I think I speak for a majority of Indians when I say this, Indians love Indian-Chinese food. From spring rolls, to Chowmein, to all things Szechwan, the cuisine has been an Indian favourite for ages. Of course, there’s been one constant preference for us all when it comes to Indian-Chinese – gravy with a thousand flavours making a chaos around perfectly fried chicken pieces, usually enjoyed with a neat helping of fried rice at the side. Yes, we’re talking about the scrumptious, stunning Chicken Manchurian.
You already know just how delicious it is, but we’re here to tell you about its history; about the mysterious origins of the tiny piece of heaven that is the Chicken Manchurian.
Mumbaikars, rejoice – this dish was made in your very city, back in 1975, by the founder of the still renowned China Garden, Nelson Wang. Born in 1950, Wang was the son of a Chinese immigrant, and came to Bombay in 1974 to pursue his dream of becoming a chef. When he began his career working as a caterer at the Cricket Club of India, a customer asked him to create an off-the-menu dish – something unique and never made before. Wang returned to the kitchen, coated cubes of chicken with cornstarch, fried them, and added them to a garlic, ginger and green chilli-based sauce – ingredients that were essentially Indian, along with soy sauce. Word spread about this curious new dish. Little did he know that his dish would receive so much appreciation that he would be encouraged to establish his own restaurant. Thus arrived China Garden, Bombay’s original Indian-Chinese restaurant and the consequent, rapid fame that the Chicken Manchurian was to receive.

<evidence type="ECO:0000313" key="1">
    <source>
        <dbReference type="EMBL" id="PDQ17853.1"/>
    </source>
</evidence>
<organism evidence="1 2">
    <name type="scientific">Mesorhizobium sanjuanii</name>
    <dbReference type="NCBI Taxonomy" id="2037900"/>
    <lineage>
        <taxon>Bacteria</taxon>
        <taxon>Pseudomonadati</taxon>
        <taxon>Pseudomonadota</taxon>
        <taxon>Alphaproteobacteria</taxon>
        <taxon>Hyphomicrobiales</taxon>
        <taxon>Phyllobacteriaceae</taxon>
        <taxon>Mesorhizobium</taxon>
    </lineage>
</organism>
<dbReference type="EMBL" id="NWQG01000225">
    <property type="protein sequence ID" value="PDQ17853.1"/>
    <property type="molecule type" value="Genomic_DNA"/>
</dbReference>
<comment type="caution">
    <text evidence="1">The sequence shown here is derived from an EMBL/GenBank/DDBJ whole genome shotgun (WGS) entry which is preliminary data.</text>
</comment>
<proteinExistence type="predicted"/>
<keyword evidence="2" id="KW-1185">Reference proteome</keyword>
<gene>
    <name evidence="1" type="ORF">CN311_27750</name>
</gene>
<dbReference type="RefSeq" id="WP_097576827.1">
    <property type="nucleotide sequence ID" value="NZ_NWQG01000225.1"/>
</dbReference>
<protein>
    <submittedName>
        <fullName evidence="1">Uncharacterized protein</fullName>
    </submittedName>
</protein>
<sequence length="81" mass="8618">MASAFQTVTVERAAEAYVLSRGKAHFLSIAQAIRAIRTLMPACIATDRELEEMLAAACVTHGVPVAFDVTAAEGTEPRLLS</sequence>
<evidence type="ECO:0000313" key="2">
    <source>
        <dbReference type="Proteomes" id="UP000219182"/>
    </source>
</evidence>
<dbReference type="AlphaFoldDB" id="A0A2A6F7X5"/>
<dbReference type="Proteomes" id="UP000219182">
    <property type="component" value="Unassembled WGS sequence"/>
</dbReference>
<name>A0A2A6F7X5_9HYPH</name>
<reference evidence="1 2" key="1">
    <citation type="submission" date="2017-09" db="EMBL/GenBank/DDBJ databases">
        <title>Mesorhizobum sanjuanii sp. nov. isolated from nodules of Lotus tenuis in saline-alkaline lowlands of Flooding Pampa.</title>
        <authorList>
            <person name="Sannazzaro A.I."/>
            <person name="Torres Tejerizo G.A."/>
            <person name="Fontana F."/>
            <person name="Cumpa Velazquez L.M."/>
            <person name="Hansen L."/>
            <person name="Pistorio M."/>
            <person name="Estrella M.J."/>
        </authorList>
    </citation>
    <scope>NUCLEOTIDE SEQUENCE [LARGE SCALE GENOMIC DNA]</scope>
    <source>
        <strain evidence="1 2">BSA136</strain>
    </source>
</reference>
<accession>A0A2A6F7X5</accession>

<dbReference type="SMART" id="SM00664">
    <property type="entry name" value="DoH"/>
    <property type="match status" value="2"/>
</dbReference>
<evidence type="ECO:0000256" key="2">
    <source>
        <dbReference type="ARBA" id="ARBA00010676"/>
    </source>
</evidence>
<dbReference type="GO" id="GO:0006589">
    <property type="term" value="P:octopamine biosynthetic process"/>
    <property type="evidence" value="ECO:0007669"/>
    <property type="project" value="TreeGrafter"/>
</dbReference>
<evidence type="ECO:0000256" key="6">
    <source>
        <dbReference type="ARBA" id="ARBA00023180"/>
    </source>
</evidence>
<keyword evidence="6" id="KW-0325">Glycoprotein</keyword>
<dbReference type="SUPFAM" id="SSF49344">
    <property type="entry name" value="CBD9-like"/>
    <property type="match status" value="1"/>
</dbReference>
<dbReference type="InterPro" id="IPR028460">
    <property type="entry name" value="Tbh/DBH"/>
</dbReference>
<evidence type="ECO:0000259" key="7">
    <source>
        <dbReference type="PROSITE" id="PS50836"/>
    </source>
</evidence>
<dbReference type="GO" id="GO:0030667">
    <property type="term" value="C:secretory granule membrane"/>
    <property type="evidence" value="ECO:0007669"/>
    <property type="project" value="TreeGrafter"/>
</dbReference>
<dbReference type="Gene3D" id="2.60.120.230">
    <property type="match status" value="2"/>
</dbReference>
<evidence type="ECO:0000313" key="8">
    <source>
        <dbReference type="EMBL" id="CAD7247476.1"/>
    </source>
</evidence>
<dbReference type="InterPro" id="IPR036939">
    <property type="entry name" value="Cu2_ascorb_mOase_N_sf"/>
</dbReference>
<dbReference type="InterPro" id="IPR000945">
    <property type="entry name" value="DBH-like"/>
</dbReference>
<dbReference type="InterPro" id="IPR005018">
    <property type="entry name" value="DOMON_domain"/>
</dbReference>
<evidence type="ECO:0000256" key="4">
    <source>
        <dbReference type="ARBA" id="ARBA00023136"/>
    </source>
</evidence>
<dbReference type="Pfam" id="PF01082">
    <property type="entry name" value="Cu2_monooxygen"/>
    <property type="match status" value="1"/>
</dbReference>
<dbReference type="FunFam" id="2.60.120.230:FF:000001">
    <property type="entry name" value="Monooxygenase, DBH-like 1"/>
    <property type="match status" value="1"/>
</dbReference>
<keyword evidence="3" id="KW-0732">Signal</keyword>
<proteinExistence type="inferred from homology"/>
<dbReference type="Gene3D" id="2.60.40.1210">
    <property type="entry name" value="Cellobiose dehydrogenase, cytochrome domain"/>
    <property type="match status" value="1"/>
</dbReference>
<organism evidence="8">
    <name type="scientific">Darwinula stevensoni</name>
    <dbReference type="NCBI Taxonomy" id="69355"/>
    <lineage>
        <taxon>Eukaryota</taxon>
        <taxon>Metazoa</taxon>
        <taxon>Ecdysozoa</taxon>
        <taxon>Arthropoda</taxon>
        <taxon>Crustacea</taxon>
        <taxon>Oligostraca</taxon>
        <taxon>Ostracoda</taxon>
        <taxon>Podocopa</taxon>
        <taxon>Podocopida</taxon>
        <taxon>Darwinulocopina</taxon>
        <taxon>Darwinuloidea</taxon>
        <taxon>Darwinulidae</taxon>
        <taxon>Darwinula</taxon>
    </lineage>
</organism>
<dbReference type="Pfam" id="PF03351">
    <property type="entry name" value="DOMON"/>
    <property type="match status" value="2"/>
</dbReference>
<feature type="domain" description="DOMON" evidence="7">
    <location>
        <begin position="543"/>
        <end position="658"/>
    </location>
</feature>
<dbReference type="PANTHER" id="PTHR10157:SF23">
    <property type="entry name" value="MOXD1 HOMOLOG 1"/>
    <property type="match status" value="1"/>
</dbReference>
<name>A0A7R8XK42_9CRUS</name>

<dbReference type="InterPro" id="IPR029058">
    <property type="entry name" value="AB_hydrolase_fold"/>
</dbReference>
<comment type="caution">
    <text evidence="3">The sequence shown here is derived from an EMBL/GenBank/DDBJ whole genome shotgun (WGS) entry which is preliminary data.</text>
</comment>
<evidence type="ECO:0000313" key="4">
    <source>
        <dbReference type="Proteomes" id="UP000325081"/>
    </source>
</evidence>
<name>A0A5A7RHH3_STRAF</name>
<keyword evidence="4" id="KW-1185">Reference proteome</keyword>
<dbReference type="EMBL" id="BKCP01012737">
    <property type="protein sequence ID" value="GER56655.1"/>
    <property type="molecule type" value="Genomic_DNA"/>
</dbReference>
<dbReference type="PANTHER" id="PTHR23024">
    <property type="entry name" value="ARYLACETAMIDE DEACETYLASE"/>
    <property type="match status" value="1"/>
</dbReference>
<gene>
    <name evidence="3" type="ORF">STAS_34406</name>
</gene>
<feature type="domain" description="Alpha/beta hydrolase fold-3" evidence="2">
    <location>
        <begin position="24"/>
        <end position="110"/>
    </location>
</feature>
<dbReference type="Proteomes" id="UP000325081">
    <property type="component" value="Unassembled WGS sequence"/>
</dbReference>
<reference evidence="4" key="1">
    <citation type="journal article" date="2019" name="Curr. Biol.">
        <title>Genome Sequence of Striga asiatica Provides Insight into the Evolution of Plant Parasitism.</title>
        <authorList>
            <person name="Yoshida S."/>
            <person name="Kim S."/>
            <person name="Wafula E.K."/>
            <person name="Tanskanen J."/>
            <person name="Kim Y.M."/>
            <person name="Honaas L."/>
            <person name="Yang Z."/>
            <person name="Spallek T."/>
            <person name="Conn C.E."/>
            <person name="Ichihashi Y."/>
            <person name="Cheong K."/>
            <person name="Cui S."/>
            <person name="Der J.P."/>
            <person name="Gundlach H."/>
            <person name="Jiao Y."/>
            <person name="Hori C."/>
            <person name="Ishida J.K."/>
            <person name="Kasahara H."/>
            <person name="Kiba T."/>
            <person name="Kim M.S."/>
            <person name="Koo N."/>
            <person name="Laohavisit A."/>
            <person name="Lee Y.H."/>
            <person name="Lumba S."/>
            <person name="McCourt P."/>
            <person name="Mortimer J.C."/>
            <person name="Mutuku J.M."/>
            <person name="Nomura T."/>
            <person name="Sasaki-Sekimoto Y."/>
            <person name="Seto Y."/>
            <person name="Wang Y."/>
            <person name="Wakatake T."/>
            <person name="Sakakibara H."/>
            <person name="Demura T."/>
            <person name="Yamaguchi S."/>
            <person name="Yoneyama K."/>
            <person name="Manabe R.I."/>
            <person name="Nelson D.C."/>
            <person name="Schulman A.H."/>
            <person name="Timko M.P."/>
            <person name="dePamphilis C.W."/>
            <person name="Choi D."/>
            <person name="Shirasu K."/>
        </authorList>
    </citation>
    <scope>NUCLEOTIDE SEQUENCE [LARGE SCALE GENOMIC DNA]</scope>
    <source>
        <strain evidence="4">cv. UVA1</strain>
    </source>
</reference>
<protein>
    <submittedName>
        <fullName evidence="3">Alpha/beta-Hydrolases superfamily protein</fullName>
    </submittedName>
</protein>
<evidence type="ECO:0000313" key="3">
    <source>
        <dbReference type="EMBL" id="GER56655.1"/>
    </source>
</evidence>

Chicken Manchurian has since expanded rapidly, to all corners of the country, as has China Garden. Wang’s son, Eddie, has given himself the responsibility of opening up chains of the restaurant in Bangalore, Goa, Pune, Hyderabad and Delhi. Chicken Manchurian has found itself a comfortable place on the menu of seemingly every Indian-Chinese restaurant, and has even branched out to different versions of itself to cater to its immense fan-following – Vegetable Manchurian and Gobi Manchurian have also become increasingly popular. Nelson Wang, we owe everything to you for bestowing upon us the blessing that is the Chicken Manchurian.
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